Posted on March 30, 2012 - by ChuckFinder
The evaluator was still at work.
Despite a glory-draped, newly-Cantonized career as a defensive back, earning him the same interception plane as Emlen Tunnell and Dick “Night Train” Lane, this 2012 Pro Football Hall of Fame finalist when we sat down for an interview was thinking more like the executive who spent four decades overseeing the NFL’s main scouting operation, BLESTO.
See Jack Butler evaluate.
He evaluates fast. He evaluates big. He evaluates ability, even when talking about Steelers teammates. Even when talking about himself.
“I’m the smallest guy there,” Butler said of the single-wing Steelers at Cambridge Springs, Pa., training camp in 1951. ” ‘Why the hell don’t we ever throw the ball?’ . . . I finally went to him, ‘Coach Michelosen, I’ll never make this team. I’m a wide receiver. You don’t throw the ball that much. I want to quit and go to Detroit, ‘cause I know this coach up there and I think I might have a chance to make that team.’ He says, ‘You can’t go anywhere until I cut you.’ I said, ‘When are you going to cut me?’ ‘I’ll let you know.’
“He changed me to defensive end. Now I’m the smallest defensive end. The two defensive ends were Bill McPeak and Chuck Mehelich. The [third] guy gets cut. I made it as a defensive end.” A few games into the season, Michelosen sends in Butler as an injury replacement, but Butler couldn’t tell whom he was replacing until he reached the injured player — shock, surprise, a defensive back. “Best thing that ever happened to me: I was a defensive back.”
His hands arthritic and rough, Butler snatches a name from the air and makes an interesting perception — rather than an interception as in his 1951-59 playing days. The body of this septuagenarian is a bit worse for football wear after a horrific broken leg ended his Pro Bowl career, but his memory and mind and scouting toolbox remain sharp. Over a Panera’s coffee one fall morn, he talked about coaches from Johnny Michelosen to Joe Bach to Buddy Parker, teammates from Lynn Chandnois to Johnny Lattner (the only Heisman Trophy winner to play in a Steelers uniform) to Ernie Stautner.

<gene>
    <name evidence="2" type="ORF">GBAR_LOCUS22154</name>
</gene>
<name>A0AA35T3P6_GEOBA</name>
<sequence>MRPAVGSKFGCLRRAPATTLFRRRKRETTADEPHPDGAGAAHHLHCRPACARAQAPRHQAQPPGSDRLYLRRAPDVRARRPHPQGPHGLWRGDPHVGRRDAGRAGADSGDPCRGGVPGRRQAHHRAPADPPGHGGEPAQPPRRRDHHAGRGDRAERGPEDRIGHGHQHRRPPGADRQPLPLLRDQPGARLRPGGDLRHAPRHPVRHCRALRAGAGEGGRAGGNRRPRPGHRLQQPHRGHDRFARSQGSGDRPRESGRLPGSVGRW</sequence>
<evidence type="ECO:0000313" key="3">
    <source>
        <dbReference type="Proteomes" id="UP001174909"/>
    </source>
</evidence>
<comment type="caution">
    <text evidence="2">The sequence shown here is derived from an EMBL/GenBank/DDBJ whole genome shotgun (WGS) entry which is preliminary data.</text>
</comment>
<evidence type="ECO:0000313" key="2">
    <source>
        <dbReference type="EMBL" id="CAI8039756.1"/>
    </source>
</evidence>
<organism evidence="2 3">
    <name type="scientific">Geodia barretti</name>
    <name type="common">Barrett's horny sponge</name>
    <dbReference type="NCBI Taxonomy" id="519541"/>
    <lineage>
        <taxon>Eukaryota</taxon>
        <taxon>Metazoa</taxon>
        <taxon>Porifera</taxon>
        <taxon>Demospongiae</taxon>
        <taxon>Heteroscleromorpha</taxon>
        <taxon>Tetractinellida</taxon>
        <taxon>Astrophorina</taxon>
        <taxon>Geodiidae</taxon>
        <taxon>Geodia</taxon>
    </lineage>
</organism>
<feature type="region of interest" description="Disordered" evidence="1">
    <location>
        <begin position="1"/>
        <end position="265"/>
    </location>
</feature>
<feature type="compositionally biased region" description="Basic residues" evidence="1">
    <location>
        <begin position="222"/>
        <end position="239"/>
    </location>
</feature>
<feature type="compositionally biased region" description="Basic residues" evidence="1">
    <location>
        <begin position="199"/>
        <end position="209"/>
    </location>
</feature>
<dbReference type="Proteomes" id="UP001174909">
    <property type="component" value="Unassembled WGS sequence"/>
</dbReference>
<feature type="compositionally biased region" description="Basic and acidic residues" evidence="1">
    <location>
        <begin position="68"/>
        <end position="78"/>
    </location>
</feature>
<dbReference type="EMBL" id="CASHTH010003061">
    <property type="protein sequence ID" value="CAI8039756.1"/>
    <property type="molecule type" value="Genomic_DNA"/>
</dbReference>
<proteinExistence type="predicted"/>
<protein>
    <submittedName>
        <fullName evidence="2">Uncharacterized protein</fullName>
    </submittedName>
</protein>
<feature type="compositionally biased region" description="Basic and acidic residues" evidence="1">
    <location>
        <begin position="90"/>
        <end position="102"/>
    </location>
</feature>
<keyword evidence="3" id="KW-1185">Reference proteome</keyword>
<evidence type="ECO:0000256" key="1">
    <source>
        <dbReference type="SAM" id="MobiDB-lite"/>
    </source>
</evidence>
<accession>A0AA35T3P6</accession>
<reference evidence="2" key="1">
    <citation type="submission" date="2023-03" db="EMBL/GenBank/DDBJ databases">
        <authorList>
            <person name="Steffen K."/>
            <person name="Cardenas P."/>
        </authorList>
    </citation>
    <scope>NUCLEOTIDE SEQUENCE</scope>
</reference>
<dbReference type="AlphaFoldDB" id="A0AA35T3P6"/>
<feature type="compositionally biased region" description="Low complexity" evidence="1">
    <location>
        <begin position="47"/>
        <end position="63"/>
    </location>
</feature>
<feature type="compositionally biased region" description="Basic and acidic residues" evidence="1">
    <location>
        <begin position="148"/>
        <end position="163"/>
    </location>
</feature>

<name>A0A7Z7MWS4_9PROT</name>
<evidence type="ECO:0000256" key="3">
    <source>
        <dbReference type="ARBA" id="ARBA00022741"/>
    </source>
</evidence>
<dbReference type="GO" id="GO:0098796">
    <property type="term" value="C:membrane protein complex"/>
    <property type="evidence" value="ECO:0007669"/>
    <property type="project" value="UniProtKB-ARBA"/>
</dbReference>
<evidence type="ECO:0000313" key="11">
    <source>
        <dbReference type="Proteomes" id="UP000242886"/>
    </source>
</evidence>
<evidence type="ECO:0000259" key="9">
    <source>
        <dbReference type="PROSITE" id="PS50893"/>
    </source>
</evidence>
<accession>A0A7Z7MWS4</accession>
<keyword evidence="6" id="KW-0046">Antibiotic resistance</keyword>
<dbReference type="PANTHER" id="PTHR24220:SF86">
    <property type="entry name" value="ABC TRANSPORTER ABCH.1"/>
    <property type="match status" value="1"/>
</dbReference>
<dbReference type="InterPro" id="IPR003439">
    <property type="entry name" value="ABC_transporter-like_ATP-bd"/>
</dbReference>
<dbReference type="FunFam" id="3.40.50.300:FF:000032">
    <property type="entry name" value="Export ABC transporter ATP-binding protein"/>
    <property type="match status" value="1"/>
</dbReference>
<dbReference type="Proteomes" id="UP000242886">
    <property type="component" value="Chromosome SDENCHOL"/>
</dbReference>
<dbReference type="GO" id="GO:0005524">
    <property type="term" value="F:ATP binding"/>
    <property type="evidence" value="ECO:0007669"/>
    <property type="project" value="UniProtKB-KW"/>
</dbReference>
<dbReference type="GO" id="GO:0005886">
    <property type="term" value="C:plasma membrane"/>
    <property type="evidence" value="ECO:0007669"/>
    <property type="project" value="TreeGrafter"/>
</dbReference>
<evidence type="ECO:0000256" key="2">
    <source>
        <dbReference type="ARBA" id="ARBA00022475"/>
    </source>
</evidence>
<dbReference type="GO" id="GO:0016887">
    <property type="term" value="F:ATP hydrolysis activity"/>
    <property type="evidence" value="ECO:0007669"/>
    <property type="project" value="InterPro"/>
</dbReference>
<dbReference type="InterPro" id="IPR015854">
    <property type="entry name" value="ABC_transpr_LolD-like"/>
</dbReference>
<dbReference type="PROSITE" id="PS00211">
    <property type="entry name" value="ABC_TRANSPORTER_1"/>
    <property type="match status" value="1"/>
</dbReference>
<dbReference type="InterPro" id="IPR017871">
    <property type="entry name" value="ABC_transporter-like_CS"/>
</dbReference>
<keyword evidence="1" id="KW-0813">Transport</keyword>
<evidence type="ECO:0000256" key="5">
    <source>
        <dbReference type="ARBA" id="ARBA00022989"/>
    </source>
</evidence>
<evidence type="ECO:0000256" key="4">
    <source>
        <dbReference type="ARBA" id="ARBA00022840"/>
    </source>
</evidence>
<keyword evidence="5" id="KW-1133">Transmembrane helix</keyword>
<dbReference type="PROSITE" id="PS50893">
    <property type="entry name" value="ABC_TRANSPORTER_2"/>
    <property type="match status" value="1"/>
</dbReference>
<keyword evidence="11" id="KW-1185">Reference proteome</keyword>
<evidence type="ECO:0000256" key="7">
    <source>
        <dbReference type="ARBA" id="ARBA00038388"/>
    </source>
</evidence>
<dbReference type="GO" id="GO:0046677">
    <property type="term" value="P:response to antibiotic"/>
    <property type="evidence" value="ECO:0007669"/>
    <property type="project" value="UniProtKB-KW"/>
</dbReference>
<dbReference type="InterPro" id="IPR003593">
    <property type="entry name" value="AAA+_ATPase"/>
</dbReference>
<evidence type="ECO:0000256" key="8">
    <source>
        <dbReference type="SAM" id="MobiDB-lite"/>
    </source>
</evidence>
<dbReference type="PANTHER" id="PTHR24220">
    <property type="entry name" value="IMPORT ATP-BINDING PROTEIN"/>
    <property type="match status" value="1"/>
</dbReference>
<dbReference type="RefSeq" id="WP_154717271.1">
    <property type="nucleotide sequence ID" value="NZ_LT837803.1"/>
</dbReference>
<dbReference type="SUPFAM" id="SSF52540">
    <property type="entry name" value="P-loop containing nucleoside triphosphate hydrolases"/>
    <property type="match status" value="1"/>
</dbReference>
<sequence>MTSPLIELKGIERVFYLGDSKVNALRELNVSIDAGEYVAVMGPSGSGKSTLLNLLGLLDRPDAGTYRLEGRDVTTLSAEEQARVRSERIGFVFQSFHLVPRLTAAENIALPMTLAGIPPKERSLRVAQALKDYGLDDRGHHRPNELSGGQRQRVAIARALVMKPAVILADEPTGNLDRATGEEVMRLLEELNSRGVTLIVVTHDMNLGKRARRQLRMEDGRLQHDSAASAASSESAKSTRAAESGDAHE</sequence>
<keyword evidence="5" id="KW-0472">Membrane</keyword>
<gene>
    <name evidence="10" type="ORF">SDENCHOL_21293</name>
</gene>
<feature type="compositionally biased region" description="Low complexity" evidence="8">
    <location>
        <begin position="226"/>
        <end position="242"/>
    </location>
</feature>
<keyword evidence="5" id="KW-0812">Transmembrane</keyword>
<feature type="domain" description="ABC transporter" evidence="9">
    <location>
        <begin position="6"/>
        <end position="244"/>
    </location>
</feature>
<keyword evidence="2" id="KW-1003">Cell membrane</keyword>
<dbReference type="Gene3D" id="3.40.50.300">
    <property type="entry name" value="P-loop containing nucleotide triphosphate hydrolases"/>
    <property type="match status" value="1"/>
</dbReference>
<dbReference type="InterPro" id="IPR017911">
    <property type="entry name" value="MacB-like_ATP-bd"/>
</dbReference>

“You’d be surprised by Ernie,” said Butler, whose 52 picks rank second in Steelers history to Hall of Famer Mel Blount — who had four years to grab five more interceptions than Butler. “Everything you read about the game today, they’re 6-3, 6-4, 300 pounds [on the line]. Ernie was no bigger than I was. I may have been taller, I’m not sure. He’d come to camp 230. In the season, I bet he’d play at 215, 220. He wasn’t big. But he was strong for his size.”
How Butler came to St. Bonaventure College and its football team, let alone the Steelers secondary, are chapters unto themselves.
His father knew Art Rooney Sr., who recommended the Olean, N.Y., school. Once there, the Chief’s brother — Athletic Director Father Silas Rooney — told him to go out for football. A Hall of Fame playing and administrative career ensued. After being named a senior-committee finalist last fall, Butler was voted into Canton at the Super Bowl in February. He’ll be enshrined in the Hall of Fame with fellow ex-Steeler Dermontti Dawson in August. Both gentlemen contributed greatly to the book, for the record. They contributed greatly to the game, too.
Folks took a photograph at the NFL Combine a few years ago of all the BLESTO scouts Butler helped to send into NFL front offices. Butler — whose name Pittsburgh’s Michael Keaton invoked for his character in “Mr. Mom” — couldn’t believe the crowd on the old RCA Dome floor: 45 or so.
The evaluator left an impact on the league far beyond 52 interceptions.
Next “The Steelers Encyclopedia blog Friday, April 6